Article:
Preparing for Disaster at the Local Level

A fire truck and ambulance parked head to headThe New America Foundation recently released a publication titled “All Disasters Are Local. Resilience Should Be, Too,” about the upsurge being observed in natural disasters and steps that can be taken to be better prepared. The report is a summary of presentations and talks from various experts and participants who gathered in February in order “to examine how technology might help better meet the needs of the vulnerable and underserved before, during, and after natural disasters.”

The report highlights common ideas and themes shared by the experts, one of which being the importance of preparedness at the local level. In addition to individuals within communities being prepared and having emergency plans, it is vital for the private sector and government role players to build relationships and have plans in place before a disaster hits. Too often these relationships do not exist, and the report notes that if these key players “meet for the first time during a disaster, it’s already too late for effective crisis response and preparedness.”

Also of great significance in the discussions was the responsibility of assisting people with disabilities, as they are often the most vulnerable during a disaster. Once again, preparedness at the local level is vastly important since every community is different, and thus has different needs. Strong communication is essential, in terms of both relaying information to disabled people, as well as receiving information from them, to establish better accessibility to their needs. As one expert notes, “An accessible community […] is an inherently resilient community.”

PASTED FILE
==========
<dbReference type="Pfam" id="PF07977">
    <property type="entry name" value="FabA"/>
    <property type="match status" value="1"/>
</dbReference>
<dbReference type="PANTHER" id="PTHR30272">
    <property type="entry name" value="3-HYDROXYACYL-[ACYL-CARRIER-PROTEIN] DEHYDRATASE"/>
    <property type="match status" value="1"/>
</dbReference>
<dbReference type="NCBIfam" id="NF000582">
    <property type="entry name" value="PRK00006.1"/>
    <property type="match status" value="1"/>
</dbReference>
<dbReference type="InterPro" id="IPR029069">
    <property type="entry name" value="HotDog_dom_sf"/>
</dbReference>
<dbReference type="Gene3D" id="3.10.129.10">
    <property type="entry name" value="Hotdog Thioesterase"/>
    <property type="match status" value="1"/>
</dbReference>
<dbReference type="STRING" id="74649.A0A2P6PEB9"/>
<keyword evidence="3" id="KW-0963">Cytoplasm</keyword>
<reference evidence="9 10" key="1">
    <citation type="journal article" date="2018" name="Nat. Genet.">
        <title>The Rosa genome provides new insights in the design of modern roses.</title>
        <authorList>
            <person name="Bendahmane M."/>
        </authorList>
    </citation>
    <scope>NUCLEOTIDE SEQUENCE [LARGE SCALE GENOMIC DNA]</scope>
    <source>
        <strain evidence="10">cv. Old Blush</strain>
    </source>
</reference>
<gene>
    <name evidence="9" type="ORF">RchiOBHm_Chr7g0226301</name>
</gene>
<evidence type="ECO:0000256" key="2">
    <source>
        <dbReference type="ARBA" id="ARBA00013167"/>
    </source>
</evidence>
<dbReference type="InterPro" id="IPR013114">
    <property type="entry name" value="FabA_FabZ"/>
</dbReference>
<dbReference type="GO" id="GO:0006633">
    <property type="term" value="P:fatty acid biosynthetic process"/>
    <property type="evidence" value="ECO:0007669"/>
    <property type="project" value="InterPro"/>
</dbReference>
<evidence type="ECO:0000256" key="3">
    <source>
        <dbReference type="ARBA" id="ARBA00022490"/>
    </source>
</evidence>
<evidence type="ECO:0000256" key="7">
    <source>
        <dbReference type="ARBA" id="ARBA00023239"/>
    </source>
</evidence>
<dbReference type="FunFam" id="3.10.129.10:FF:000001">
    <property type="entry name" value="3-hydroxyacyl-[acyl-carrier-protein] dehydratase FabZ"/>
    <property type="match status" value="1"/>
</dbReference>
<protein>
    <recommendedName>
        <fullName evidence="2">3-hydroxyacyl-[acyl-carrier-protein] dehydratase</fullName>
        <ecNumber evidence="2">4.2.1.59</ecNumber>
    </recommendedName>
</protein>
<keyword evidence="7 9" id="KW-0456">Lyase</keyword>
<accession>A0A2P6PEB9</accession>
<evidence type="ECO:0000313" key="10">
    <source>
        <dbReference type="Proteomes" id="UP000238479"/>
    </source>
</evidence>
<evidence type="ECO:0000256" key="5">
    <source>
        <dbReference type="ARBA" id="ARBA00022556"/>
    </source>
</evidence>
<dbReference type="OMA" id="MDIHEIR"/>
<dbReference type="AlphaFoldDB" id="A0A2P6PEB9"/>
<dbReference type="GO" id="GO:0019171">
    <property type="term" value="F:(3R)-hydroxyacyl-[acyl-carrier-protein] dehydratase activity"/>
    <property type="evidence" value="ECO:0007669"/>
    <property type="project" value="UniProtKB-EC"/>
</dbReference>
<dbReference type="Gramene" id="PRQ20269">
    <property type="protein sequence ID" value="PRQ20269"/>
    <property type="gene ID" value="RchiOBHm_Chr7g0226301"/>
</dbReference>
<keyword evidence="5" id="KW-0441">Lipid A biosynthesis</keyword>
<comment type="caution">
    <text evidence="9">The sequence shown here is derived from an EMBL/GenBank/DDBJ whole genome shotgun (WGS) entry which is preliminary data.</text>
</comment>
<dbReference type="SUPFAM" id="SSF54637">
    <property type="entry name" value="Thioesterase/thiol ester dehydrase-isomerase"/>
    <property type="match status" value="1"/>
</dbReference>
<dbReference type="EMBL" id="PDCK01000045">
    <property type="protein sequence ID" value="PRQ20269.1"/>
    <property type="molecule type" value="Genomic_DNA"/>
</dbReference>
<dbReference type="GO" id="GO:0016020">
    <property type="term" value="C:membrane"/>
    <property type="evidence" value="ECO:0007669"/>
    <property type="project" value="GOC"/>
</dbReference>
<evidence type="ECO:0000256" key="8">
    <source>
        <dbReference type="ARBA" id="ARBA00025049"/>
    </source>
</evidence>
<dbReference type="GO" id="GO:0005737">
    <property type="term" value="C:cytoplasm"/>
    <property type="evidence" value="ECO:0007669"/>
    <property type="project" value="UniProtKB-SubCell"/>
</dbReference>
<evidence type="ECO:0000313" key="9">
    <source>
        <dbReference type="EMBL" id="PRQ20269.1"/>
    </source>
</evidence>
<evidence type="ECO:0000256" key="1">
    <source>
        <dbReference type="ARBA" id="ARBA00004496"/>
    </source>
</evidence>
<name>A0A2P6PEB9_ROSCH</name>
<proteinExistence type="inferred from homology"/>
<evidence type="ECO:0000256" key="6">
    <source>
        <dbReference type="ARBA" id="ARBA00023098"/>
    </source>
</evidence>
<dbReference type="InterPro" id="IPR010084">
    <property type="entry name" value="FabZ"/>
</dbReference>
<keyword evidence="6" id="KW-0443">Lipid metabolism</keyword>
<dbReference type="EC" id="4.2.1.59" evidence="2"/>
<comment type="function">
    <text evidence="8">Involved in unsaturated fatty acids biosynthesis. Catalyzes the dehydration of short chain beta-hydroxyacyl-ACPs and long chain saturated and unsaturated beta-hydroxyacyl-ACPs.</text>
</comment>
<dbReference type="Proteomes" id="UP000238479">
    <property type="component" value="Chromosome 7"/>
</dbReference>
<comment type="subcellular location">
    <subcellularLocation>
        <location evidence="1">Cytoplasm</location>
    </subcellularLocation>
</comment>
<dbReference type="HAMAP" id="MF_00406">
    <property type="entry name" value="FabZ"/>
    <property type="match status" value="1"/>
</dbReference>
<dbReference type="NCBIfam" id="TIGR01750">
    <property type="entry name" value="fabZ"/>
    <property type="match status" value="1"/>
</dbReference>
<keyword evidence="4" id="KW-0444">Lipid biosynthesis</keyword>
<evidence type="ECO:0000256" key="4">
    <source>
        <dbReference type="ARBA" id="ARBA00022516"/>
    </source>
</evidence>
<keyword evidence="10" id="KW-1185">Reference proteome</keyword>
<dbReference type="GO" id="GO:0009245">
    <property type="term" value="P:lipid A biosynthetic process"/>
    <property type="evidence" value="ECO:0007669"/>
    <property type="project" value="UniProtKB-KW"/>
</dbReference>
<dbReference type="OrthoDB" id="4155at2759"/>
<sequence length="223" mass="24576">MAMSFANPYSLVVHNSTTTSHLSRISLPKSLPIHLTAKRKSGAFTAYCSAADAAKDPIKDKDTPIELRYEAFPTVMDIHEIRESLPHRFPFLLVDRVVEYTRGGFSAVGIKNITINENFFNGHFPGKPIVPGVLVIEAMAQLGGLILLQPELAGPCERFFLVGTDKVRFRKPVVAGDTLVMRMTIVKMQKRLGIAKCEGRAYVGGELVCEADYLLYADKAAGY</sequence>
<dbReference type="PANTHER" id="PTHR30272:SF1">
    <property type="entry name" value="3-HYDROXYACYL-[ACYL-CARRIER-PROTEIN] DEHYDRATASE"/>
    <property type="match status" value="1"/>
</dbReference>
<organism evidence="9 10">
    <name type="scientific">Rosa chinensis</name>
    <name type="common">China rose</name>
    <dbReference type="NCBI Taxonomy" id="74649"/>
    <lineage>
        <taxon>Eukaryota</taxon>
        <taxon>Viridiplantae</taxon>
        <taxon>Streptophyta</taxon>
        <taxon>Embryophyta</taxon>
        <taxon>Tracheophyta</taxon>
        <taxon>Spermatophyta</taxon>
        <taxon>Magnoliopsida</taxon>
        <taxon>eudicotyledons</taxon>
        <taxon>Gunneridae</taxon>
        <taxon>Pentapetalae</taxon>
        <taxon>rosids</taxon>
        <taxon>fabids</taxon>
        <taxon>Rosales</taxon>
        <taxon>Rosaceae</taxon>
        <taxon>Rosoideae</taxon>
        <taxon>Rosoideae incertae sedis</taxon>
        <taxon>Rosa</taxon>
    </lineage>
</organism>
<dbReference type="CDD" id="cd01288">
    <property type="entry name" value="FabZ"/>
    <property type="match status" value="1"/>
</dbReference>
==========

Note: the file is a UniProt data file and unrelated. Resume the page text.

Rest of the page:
The report ends by examining five challenges and avenues for exploration identified by the participants, with recommendations made regarding how technology may be used to address each one.  The five areas examined are:

  • Establish a Common Lexicon around Resilience and Vulnerability;
  • Develop Standards for Gathering, Using, and Sharing Data;
  • Expand and Regulate Public-Private Partnerships;
  • Convene for Better Research and Development; and
  • Improve Physical Infrastructure for Readiness and in Response.

For more information on topics related to this piece, visit the HSDL Featured Topics on Climate Change, Hurricanes, and Social Media Use in Emergencies.

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